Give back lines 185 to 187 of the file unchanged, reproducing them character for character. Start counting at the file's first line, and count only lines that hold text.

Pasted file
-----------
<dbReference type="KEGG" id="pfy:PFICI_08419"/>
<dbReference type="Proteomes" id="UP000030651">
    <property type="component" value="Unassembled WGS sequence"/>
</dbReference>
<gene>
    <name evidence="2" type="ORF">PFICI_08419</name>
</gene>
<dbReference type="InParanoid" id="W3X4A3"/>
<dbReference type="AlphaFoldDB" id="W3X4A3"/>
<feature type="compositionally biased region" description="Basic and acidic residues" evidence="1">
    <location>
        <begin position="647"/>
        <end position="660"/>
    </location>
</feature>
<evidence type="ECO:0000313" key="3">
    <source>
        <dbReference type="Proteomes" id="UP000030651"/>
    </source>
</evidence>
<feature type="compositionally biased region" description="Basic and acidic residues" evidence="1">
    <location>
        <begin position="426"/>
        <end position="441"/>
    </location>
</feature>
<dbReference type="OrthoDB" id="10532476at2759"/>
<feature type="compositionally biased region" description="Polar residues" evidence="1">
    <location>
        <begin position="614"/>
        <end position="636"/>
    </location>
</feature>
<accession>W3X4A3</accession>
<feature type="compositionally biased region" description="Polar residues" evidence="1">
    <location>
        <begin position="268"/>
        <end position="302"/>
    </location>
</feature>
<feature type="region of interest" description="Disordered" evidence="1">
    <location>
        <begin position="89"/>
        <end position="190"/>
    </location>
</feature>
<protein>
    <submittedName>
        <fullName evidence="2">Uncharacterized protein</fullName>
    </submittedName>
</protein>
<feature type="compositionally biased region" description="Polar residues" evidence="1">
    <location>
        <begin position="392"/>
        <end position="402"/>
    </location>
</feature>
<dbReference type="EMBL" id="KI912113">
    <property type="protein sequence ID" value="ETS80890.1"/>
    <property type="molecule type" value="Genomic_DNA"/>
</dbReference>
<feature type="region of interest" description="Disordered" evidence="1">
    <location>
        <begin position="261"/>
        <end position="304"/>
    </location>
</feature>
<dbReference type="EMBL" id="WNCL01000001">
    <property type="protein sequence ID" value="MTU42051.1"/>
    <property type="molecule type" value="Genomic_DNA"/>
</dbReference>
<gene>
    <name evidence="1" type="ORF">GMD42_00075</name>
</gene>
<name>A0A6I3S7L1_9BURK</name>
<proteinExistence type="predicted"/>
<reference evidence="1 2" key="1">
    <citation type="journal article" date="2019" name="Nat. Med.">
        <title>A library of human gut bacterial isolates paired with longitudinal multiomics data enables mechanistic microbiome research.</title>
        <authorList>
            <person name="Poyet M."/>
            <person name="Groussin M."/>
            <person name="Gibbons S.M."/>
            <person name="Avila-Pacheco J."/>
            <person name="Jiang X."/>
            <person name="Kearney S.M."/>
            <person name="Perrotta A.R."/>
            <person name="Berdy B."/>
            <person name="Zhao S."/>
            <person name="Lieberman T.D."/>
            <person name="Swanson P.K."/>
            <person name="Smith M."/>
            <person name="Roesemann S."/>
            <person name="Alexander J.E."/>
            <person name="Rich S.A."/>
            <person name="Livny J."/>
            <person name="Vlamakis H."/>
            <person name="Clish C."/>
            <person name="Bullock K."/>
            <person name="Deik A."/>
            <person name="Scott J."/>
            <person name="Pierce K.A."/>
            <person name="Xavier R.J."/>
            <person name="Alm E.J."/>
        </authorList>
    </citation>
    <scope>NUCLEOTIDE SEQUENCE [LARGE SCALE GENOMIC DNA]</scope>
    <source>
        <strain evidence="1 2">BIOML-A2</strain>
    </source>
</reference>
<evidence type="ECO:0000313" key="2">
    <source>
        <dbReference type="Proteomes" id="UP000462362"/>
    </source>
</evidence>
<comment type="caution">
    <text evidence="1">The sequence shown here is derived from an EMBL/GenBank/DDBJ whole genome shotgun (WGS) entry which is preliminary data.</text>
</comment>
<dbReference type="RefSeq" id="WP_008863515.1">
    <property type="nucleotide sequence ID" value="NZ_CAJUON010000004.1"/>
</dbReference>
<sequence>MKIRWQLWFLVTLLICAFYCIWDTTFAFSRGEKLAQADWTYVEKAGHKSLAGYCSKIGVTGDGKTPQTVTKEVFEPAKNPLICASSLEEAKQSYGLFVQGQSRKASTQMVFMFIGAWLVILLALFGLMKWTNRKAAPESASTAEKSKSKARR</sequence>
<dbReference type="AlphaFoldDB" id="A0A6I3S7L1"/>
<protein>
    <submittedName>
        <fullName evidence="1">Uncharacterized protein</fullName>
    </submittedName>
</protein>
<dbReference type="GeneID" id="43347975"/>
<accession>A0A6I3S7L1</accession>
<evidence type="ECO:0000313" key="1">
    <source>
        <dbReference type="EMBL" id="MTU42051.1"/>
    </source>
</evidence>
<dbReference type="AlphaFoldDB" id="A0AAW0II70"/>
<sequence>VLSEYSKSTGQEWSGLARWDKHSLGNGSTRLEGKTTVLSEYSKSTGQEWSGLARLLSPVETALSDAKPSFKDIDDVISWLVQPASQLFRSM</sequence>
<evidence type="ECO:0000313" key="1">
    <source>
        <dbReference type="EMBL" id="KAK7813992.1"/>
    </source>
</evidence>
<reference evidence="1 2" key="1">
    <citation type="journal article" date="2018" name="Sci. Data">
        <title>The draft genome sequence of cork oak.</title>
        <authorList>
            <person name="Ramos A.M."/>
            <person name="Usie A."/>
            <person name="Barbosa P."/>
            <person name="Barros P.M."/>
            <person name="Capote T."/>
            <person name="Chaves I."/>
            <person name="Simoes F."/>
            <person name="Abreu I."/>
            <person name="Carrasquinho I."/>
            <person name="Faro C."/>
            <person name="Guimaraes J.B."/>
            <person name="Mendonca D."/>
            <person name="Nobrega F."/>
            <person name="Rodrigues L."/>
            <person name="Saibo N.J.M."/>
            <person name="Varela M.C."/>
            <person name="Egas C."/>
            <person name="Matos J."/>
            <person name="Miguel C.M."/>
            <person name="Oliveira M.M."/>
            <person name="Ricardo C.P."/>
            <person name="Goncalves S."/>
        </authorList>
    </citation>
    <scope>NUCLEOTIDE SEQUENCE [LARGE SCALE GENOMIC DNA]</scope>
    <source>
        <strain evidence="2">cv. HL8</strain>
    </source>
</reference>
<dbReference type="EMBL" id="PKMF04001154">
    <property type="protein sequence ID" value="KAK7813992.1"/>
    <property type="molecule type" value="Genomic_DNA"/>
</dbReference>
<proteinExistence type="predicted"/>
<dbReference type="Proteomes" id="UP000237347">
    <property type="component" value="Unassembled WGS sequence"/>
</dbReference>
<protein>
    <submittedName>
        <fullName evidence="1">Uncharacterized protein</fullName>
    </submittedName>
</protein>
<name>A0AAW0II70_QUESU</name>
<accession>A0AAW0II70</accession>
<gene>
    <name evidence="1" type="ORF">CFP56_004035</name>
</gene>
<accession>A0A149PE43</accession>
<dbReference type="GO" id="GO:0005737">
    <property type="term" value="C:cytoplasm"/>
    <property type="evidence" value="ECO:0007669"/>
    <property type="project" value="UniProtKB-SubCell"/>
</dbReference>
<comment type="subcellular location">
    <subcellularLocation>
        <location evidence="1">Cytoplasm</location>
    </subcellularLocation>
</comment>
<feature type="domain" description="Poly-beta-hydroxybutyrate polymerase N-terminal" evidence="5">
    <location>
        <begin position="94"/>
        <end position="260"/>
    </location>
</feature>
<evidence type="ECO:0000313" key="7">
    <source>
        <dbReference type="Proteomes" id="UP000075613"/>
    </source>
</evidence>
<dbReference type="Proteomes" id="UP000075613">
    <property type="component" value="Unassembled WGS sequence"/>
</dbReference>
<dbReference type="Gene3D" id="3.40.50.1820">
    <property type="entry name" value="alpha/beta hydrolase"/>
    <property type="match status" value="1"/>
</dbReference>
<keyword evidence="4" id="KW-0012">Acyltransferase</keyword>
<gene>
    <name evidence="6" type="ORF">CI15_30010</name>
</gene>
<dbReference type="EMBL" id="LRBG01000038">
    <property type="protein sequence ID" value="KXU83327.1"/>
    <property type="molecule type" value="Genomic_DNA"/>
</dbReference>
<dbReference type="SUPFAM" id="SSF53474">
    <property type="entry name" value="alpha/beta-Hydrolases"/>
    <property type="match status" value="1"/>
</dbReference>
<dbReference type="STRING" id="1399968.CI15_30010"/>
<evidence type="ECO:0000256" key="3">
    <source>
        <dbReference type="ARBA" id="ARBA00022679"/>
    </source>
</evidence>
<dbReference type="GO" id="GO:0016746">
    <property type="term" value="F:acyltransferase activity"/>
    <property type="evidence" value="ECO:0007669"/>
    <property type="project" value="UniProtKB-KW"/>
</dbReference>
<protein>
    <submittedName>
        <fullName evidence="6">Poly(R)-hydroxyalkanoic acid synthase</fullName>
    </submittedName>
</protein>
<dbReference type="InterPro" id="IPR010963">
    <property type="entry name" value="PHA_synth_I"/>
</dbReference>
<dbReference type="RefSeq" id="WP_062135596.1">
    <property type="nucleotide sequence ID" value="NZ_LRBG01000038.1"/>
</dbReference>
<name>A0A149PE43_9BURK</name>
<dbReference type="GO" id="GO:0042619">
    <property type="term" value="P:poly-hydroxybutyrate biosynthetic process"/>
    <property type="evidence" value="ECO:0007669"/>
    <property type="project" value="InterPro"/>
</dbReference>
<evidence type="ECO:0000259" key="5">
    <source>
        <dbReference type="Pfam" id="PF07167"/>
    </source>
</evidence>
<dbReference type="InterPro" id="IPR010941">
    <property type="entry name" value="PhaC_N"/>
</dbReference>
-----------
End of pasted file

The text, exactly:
<protein>
    <submittedName>
        <fullName evidence="1">Uncharacterized protein</fullName>